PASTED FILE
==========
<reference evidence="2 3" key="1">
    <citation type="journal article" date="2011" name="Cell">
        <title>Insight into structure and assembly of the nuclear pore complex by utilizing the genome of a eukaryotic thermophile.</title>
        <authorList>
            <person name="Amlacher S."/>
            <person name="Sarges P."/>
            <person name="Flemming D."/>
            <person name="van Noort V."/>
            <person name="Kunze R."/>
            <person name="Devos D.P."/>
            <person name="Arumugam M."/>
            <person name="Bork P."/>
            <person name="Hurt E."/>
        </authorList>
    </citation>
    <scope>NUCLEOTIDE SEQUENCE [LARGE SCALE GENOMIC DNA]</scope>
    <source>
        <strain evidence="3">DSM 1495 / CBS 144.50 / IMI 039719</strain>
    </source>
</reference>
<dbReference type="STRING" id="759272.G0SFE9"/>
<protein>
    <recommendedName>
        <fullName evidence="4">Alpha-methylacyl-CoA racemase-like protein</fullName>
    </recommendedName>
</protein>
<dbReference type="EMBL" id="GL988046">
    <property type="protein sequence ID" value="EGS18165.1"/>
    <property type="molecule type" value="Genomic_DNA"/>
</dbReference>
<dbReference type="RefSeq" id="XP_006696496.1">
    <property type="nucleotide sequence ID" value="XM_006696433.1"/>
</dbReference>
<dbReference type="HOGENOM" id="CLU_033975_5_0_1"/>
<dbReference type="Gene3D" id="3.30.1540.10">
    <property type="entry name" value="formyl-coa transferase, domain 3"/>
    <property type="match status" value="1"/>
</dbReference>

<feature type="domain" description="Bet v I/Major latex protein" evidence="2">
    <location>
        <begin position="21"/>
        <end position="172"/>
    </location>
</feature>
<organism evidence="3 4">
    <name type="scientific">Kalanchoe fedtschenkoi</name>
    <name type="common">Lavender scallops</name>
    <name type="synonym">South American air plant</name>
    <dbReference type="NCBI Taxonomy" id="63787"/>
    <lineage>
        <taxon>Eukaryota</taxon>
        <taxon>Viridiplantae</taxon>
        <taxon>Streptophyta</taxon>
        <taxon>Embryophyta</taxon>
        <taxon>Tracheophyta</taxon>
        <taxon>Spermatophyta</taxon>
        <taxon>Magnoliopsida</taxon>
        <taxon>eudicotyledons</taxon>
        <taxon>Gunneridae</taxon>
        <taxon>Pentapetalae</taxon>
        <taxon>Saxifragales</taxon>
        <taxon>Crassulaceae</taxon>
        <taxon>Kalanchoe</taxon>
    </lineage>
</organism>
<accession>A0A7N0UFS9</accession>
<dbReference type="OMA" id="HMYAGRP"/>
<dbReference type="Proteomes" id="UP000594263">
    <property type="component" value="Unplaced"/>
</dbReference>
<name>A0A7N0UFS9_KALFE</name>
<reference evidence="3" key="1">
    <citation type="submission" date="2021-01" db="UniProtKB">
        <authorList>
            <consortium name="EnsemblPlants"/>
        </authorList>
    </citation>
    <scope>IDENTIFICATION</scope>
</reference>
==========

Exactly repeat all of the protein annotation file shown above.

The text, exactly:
<reference evidence="2 3" key="1">
    <citation type="journal article" date="2011" name="Cell">
        <title>Insight into structure and assembly of the nuclear pore complex by utilizing the genome of a eukaryotic thermophile.</title>
        <authorList>
            <person name="Amlacher S."/>
            <person name="Sarges P."/>
            <person name="Flemming D."/>
            <person name="van Noort V."/>
            <person name="Kunze R."/>
            <person name="Devos D.P."/>
            <person name="Arumugam M."/>
            <person name="Bork P."/>
            <person name="Hurt E."/>
        </authorList>
    </citation>
    <scope>NUCLEOTIDE SEQUENCE [LARGE SCALE GENOMIC DNA]</scope>
    <source>
        <strain evidence="3">DSM 1495 / CBS 144.50 / IMI 039719</strain>
    </source>
</reference>
<dbReference type="STRING" id="759272.G0SFE9"/>
<protein>
    <recommendedName>
        <fullName evidence="4">Alpha-methylacyl-CoA racemase-like protein</fullName>
    </recommendedName>
</protein>
<dbReference type="EMBL" id="GL988046">
    <property type="protein sequence ID" value="EGS18165.1"/>
    <property type="molecule type" value="Genomic_DNA"/>
</dbReference>
<dbReference type="RefSeq" id="XP_006696496.1">
    <property type="nucleotide sequence ID" value="XM_006696433.1"/>
</dbReference>
<dbReference type="HOGENOM" id="CLU_033975_5_0_1"/>
<dbReference type="Gene3D" id="3.30.1540.10">
    <property type="entry name" value="formyl-coa transferase, domain 3"/>
    <property type="match status" value="1"/>
</dbReference>

<feature type="domain" description="Bet v I/Major latex protein" evidence="2">
    <location>
        <begin position="21"/>
        <end position="172"/>
    </location>
</feature>
<organism evidence="3 4">
    <name type="scientific">Kalanchoe fedtschenkoi</name>
    <name type="common">Lavender scallops</name>
    <name type="synonym">South American air plant</name>
    <dbReference type="NCBI Taxonomy" id="63787"/>
    <lineage>
        <taxon>Eukaryota</taxon>
        <taxon>Viridiplantae</taxon>
        <taxon>Streptophyta</taxon>
        <taxon>Embryophyta</taxon>
        <taxon>Tracheophyta</taxon>
        <taxon>Spermatophyta</taxon>
        <taxon>Magnoliopsida</taxon>
        <taxon>eudicotyledons</taxon>
        <taxon>Gunneridae</taxon>
        <taxon>Pentapetalae</taxon>
        <taxon>Saxifragales</taxon>
        <taxon>Crassulaceae</taxon>
        <taxon>Kalanchoe</taxon>
    </lineage>
</organism>
<accession>A0A7N0UFS9</accession>
<dbReference type="OMA" id="HMYAGRP"/>
<dbReference type="Proteomes" id="UP000594263">
    <property type="component" value="Unplaced"/>
</dbReference>
<name>A0A7N0UFS9_KALFE</name>
<reference evidence="3" key="1">
    <citation type="submission" date="2021-01" db="UniProtKB">
        <authorList>
            <consortium name="EnsemblPlants"/>
        </authorList>
    </citation>
    <scope>IDENTIFICATION</scope>
</reference>